Scott family elated with court decision
The family of Rose Scott on Friday applauded a judge’s decision to deny Scott’s killer an unconditional release.
Judge Michael O’Hara on Thursday rejected John Pogline’s request for an unconditional release after eight hours of testimony in Steamboat Springs.
In 1985, Pogline, who suffers from paranoid schizophrenia, stabbed Scott in the heart. He spent 10 years in the state mental hospital. He’s been on conditional release since 1996.
Unconditional release would have meant Pogline, 41, would not be required to take medication or see a therapist — though he said he would continue treatment if granted the release.
Mary Martin, Scott’s granddaughter, said she would rather see Pogline behind bars but was happy with the judge’s decision.
“It made my day,” Martin said from her home in Denver.
A psychiatrist testified that Pogline wanted unconditional release to show he would take medication and go to therapy on his own volition.
But Martin said there was no reason to grant Pogline an unconditional release after what he did to her grandmother.
“He is a murderer, he always will be,” she said.
Martin wants the state’s insanity laws changed, she said.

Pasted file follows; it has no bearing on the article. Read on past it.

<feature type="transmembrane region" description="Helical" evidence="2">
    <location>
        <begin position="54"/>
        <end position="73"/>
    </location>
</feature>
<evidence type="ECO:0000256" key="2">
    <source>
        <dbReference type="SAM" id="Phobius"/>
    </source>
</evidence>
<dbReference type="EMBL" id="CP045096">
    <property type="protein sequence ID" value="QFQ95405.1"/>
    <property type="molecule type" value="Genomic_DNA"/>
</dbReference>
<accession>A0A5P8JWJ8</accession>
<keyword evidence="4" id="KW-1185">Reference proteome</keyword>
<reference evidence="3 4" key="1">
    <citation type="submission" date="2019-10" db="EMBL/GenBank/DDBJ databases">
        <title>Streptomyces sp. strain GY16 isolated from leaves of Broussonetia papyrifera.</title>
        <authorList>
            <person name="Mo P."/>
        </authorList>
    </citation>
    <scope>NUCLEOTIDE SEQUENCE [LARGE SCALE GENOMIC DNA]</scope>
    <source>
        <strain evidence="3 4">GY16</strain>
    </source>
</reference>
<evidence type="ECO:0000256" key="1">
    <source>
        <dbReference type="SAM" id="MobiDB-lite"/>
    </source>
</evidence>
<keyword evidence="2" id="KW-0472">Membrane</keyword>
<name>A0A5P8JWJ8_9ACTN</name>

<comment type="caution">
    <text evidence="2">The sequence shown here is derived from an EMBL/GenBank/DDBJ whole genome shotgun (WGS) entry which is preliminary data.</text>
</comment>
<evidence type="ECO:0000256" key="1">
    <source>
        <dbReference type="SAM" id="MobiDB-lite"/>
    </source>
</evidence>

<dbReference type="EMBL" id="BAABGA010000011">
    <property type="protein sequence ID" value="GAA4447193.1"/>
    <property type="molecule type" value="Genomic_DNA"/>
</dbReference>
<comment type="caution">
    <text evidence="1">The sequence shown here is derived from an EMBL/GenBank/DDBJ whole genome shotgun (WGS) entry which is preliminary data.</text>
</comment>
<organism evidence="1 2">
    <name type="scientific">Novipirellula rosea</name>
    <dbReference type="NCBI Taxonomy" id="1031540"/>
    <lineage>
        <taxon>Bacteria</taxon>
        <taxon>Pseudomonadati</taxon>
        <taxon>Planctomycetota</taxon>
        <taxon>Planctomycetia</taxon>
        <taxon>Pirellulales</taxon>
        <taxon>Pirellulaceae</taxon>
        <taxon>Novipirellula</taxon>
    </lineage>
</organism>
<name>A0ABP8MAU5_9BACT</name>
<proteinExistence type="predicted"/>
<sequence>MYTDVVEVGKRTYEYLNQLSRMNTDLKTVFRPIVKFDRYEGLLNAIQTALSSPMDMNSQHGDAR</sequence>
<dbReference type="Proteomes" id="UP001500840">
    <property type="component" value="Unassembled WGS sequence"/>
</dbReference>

When doctors deemed Pog-line well enough to leave the Colorado Mental Health Institute in Pueblo in 1996, he should have been tried in criminal court and sent to prison, Martin said.
“I don’t think he served the time that was justified,” she said.
Martin said she plans to lobby politicians to have the state’s insanity laws changed so people such as Pogline go to jail instead of being released, she said. Jim Scott, Rose Scott’s son, also commended the judge’s decision.
“I’m delighted that it turned out the way it did,” he said.
Scott, who lives on the Front Range, had been in contact with prosecutors for the past few months, letting them know how the family felt about Pogline’s potential release from supervision.
Scott said he considered attending the hearing but decided his presence wouldn’t help.
In making his decision, the judge said he was concerned about the risk to the public if Pogline were set free without conditions.
Scott agreed with the judge, saying Pogline would be a danger if he were granted an unconditional release.
“I don’t think he should be out on the street,” he said.
Pogline’s attorney, at the hearing, said she planned to appeal the judge’s decision.
Martin and Scott said they would oppose an appeal.
Brandon Johansson can be reached at 824-7031, ext. 213, or email@example.com.
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